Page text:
- 2016 Community Service Group Conference
- 3 November 2015
The social care sector plays a vital role in Community. Not only are there over 320,000 workers employed in social care within the charity sector, but many more are employed by housing associations. Therefore the crisis in social care funding has a particularly far reaching and negative impact on members within Community.
This substantial reduction in funding for social care in the community and voluntary sector has seen grants and contract funding cut by £400 million since 2010/11 at the same time as service users with higher needs are taken on.
Some public sector contracts are so poorly funded that Community employers won’t bid for them. In other cases, money raised from the public by charities is used to subsidise underfunded public sector contracts. Many employers are struggling to financially survive.
These cuts are resulting in a lack of support for staff and undermining the quality of services they can offer their clients. Many establishments providing social care are not covered by the Care Quality Commission (CQC), but even where they are the requirements on staffing have been reduced in the new 2015 CQC standards.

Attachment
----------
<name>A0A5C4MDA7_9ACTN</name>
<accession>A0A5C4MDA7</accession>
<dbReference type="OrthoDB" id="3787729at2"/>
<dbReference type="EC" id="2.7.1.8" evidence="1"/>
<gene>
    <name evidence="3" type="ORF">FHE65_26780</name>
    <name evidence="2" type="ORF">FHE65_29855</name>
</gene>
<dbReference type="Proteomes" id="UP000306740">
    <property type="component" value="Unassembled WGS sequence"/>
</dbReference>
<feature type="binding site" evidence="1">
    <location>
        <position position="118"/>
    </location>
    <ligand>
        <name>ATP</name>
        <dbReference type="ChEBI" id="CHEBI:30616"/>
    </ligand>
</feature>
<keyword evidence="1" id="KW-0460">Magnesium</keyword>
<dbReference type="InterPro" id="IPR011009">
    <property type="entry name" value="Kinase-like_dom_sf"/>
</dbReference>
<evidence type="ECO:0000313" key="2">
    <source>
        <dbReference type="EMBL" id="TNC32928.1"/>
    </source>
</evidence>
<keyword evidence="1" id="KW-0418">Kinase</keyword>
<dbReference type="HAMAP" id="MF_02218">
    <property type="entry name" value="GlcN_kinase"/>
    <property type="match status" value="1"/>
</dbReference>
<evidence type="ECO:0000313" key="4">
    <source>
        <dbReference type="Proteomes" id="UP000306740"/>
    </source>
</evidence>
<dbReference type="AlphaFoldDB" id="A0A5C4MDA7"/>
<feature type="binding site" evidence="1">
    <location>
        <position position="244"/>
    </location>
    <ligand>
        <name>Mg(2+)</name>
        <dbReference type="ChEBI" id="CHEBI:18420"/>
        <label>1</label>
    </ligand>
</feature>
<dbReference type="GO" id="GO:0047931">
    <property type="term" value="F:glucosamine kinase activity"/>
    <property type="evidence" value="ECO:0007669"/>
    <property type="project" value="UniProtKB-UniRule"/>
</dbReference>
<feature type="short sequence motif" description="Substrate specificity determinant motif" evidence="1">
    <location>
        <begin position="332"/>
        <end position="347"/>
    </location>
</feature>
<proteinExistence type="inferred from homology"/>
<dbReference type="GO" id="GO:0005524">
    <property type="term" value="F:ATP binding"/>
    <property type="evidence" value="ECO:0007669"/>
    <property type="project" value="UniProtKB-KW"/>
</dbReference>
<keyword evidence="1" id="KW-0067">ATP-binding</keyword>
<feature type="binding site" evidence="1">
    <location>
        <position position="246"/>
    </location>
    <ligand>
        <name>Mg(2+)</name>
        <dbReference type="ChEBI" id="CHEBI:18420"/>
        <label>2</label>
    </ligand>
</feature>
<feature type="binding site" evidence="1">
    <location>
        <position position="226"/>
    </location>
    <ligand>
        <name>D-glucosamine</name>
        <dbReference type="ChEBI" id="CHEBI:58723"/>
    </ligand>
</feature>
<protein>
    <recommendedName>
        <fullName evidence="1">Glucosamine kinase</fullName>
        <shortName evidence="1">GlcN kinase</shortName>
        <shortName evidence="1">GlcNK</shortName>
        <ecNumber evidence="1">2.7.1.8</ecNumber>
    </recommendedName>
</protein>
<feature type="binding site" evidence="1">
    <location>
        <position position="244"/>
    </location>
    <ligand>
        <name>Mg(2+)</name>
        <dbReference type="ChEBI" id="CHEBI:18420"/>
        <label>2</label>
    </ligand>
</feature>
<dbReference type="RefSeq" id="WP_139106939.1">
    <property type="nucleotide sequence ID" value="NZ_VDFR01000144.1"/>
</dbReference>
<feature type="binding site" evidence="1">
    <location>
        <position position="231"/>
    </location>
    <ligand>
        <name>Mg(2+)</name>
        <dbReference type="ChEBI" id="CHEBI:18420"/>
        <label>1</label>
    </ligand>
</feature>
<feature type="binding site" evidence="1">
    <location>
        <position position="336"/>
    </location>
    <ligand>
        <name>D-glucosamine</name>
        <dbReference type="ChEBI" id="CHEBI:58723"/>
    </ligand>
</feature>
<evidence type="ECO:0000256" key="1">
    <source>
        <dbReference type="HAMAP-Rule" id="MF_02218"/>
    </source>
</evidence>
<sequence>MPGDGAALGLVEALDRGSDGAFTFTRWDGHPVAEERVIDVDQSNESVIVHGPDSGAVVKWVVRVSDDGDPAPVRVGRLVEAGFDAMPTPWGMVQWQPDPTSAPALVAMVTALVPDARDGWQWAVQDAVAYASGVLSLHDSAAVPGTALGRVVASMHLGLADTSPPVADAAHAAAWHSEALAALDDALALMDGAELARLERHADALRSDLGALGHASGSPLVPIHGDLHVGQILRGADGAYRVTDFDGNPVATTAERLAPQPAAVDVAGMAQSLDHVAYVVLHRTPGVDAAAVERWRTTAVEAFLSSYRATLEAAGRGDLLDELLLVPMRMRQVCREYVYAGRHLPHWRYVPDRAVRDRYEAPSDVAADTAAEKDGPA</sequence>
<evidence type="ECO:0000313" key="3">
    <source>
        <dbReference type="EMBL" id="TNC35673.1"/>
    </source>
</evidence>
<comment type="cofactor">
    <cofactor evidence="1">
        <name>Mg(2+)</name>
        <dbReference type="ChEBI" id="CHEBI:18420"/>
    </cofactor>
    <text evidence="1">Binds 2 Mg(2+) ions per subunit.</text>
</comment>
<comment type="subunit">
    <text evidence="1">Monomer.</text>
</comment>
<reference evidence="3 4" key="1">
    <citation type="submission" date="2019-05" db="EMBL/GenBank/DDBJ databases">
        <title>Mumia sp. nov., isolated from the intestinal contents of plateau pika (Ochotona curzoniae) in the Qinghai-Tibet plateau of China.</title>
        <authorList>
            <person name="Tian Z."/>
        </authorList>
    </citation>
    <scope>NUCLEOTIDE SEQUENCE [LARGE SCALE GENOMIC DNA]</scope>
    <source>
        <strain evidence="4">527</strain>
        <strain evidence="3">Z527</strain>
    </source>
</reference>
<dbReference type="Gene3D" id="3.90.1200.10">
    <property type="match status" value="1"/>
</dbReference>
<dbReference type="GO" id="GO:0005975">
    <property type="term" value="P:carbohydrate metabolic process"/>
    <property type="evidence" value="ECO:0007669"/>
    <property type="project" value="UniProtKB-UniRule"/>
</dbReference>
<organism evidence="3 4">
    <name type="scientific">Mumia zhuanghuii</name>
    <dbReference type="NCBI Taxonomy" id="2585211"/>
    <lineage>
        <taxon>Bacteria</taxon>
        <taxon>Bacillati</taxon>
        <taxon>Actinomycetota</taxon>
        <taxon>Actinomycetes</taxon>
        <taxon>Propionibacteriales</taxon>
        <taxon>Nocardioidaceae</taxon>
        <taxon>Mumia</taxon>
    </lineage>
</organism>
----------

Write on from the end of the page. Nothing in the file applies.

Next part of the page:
But the biggest impacts for workers have been real-terms pay cuts, attacks on terms and conditions and staff reductions. These attacks on terms and conditions have seen sick pay cut, increments removed, higher-paying jobs removed through reorganisations and pension schemes “dumbed-down”. However the pay of senior executives is rarely affected in the same way.
This conference calls on the Community SGE to:
1) Continue to campaign to protect terms and conditions of Community members
2. Work with regions, branches with Community members, other service groups and external organisations to influence commissioners to properly fund contracts.
3. Promote the “Declaration of Interdependence” between the TUC and Children England which sets out quality commissioning practices for not-for-profit childrens’ services, and seek to extend this to other sectors.
4. Work with the NEC to campaign for adequate funding for social care services.